Sunday, July 28, 2019

Building an Inexpensive Desk Part 3 - Making the Drawer Cabinet

Next up - the cabinet for the drawers

In my last couple of posts, I went through the construction of the top and body of my desk. 

If I chose, I could have just joined the 2 pieces together at this point and I would have had a nice, simple functional desk.

However, as with anything that is made to order, the recipient for this particular desk had a need to have someplace to store their "stuff" so that it wouldn't be cluttering up the top of their desk, or even worse, sitting in a box beside the desk. 

More specifically, they wanted the desk to have drawers. 

In of itself, building drawers for the desk is a fairly straight forward concept. It's basically a matter of building a bunch of small boxes that would fit into a bigger box. 

The deceiving part in all this is that getting the small boxes to fit properly can take quite a bit of fiddling, but I am getting ahead of myself. 

For this post, the focus will be on the construction of the "big" box, or the cabinet that will eventually house the drawers. 

Sunday, July 21, 2019

Building an Inexpensive Desk Part 2 - Building the Body

This time around we build the body of the desk

In my last post, I went over the construction for the top of the desk. While we now have a really nice work surface, it's not really much good without something for it to sit on.

So our focus this week will be on creating the body for our desk.

Sunday, July 14, 2019

Building an Inexpensive Desk Part 1 - Making the Top

The first piece of the desk to be built is the top

One of the biggest challenges of having a small workshop is that whenever I have a need to create a project that is a bit sizable, things can get a bit.... cramped.

A few years ago I was browsing the DIY section at my local book store when I came across a book written by Danny Proulx called "Simply-Built Furniture".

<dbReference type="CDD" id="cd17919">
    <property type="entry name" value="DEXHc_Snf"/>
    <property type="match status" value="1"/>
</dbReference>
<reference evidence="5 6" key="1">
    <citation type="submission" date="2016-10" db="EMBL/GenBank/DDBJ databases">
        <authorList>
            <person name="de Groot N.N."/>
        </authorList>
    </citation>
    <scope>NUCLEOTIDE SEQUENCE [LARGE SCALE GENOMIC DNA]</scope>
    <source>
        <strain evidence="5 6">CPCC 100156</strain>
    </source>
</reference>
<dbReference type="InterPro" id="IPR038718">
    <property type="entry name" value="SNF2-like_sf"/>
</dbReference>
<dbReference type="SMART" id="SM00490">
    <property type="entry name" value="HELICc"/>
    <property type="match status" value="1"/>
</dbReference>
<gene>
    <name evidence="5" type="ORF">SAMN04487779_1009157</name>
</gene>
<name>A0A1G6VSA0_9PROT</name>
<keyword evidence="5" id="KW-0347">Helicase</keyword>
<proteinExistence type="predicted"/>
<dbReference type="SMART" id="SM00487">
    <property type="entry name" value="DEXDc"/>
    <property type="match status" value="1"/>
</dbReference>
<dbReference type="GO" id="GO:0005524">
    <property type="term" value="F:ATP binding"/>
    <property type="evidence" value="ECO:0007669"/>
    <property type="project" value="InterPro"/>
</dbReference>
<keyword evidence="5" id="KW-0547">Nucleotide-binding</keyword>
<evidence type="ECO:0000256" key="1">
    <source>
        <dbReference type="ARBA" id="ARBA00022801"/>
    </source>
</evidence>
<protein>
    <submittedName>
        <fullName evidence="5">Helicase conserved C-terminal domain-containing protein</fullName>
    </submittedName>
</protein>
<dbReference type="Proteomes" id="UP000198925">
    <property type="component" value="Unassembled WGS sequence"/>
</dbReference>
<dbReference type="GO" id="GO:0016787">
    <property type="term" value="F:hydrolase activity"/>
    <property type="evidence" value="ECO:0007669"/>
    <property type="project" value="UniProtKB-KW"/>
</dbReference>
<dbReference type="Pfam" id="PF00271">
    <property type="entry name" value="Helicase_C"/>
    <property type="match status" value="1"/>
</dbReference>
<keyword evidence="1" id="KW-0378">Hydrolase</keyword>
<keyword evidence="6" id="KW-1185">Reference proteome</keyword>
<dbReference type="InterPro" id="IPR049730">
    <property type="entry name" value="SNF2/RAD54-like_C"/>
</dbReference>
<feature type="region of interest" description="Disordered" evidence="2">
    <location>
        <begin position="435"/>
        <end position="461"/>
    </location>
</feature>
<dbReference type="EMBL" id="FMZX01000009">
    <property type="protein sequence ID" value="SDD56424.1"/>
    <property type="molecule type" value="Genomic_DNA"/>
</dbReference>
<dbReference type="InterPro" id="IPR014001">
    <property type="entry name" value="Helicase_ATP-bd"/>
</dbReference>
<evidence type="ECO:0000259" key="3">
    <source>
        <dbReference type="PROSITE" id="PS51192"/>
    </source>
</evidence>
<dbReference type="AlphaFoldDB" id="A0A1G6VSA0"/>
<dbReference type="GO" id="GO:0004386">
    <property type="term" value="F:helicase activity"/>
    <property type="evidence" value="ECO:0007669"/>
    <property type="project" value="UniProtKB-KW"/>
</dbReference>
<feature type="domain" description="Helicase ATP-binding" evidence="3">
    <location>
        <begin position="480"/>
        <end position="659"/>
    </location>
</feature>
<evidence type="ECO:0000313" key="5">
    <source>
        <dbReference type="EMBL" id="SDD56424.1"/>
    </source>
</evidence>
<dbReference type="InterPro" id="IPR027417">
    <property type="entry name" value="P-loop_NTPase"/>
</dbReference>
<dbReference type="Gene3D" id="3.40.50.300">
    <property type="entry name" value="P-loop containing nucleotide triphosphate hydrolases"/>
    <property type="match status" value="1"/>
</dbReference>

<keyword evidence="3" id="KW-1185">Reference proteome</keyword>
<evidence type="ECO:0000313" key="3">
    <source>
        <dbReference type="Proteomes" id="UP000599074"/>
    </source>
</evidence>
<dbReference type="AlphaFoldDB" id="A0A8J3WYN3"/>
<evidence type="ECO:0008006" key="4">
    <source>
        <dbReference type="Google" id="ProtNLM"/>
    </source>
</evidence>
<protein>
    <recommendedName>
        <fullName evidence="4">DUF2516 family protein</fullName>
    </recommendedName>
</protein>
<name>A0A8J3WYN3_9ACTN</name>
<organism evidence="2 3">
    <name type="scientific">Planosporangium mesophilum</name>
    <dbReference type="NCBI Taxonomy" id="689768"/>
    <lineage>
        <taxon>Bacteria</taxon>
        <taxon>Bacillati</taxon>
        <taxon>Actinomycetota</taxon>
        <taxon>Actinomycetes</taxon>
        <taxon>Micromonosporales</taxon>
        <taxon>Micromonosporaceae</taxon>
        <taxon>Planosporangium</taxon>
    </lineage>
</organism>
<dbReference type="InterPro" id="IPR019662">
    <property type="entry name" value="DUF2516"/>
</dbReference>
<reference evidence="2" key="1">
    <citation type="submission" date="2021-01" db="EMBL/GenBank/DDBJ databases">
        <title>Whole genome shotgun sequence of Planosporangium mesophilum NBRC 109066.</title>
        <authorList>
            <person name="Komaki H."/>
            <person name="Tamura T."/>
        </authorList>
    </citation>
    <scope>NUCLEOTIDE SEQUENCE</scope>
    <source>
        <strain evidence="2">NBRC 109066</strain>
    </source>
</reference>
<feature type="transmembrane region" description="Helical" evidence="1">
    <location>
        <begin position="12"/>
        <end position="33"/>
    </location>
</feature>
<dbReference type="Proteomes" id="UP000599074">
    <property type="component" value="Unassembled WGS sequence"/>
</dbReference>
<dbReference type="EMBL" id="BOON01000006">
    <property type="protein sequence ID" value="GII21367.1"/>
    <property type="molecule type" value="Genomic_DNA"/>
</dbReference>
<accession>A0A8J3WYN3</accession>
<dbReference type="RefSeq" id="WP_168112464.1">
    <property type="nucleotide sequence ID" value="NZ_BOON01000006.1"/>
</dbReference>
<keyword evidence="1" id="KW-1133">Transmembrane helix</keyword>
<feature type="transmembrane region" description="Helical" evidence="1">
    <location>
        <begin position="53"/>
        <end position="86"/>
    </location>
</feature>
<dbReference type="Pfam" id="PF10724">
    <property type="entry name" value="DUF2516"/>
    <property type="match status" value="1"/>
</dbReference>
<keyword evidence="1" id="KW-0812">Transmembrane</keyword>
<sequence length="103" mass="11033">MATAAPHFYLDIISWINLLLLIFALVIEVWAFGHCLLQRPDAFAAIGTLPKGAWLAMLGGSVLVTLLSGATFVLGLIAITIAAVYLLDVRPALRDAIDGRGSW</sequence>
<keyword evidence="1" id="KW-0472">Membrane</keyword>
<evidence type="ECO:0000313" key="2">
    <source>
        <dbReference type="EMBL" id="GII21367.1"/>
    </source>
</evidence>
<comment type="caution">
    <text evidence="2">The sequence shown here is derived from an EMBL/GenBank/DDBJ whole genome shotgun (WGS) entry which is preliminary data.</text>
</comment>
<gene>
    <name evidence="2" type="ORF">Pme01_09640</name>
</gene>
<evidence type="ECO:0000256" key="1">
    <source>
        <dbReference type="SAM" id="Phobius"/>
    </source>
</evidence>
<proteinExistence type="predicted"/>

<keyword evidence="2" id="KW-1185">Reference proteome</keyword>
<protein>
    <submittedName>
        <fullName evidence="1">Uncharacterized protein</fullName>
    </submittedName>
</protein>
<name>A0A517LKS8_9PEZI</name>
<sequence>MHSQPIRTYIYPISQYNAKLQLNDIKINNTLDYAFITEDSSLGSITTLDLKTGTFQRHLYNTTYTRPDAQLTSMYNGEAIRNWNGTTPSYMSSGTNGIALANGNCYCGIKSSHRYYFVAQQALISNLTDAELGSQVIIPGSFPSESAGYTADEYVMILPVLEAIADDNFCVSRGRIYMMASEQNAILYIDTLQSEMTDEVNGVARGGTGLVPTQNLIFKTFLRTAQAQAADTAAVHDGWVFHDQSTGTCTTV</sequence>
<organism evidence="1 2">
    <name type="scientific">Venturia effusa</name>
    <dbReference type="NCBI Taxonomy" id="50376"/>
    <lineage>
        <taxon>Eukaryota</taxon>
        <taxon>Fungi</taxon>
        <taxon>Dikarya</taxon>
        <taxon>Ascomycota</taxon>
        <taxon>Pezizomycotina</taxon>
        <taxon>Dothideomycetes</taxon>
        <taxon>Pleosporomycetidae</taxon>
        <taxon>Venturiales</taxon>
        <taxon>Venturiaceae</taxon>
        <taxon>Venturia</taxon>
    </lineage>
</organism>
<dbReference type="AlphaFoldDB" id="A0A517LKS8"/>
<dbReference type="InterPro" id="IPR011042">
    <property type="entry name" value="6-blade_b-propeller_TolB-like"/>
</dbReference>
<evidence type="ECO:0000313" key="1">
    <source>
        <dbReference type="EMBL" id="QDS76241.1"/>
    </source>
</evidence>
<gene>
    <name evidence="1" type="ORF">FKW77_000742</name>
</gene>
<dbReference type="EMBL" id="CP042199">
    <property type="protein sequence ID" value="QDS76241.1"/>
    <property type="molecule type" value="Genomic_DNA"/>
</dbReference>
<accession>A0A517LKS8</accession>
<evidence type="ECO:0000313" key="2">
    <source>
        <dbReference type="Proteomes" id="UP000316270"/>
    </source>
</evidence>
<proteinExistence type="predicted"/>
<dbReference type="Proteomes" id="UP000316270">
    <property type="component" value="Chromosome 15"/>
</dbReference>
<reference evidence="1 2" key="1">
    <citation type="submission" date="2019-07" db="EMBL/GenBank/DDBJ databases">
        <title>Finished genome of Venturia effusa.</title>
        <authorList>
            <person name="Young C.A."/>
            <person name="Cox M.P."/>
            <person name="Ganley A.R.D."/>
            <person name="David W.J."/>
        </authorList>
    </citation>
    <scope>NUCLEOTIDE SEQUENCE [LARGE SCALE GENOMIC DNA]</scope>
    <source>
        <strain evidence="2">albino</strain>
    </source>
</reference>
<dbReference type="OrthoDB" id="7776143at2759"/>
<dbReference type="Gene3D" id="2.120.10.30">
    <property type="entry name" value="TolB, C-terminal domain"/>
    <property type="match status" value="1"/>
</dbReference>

What struck me the most about the book was that Danny had showcased how to build some really elegant looking furniture with nothing really more than plywood and common sized pine boards.

At that time I was really in a need for a desk that was large enough to hold all of my amateur radio and computer equipment. One of Danny's plans included a large executive desk that also included a hutch.

On the surface, it looked like a pretty ambitious project, however, with the simplicity of his method of construction, I was able to create a really nice looking and very functional piece of furniture.

Sunday, July 7, 2019

Project - PiAware Radar Kiosk

Earlier this year, I became aware of a very interesting company called FlightAware which offers flight tracking of both private and commercial aircraft throughout the world. As part of its service,

Flight Aware relies a lot on crowdsourcing of its tracking data from thousands of private radio receiving stations that monitor the Automatic Dependent Surveillance-Broadcast (ADS-B) signals of any aircraft that are flying overhead.

These signals provide the GPS location, altitude, speed and direction of the aircraft, which can be easily received by a radio receiver and sent to FlightAware to provide real-time tracking.

The beauty of this arrangement is that this information can be received and sent by a lowly Raspberry Pi and a very inexpensive SDR (Software Defined Radio) dongle. This type of receiving station is more commonly known as a PiAware station.

Having a spare Wi-Fi enabled Raspberry Pi on hand, I was pretty intrigued by this and after ordering a $20 SDR dongle off of eBay, I was up and monitoring the airplanes in my area.

One of the neat features of the PiAware system is that you are able to see a real-time map of what your PiAware station is receiving via a web interface that you can view on a computer that is part of your WiFi network. As an added bonus, the PiAware web interface also gives a live weather radar picture for my area.

That's where there the inspiration for this project started. I also had a rather elderly Raspberry Pi 1 Model B kicking around. While the old girl was a bit slower than its newer siblings, it still had a lot of life left in it. As part of my investigation on what I could do with an old Pi - I stumbled upon some details on how you can use a Raspberry Pi as a web browser kiosk - similar to those that you see in places like airports to display up to date information.

And with that, the SkyAware Radar Kiosk was born.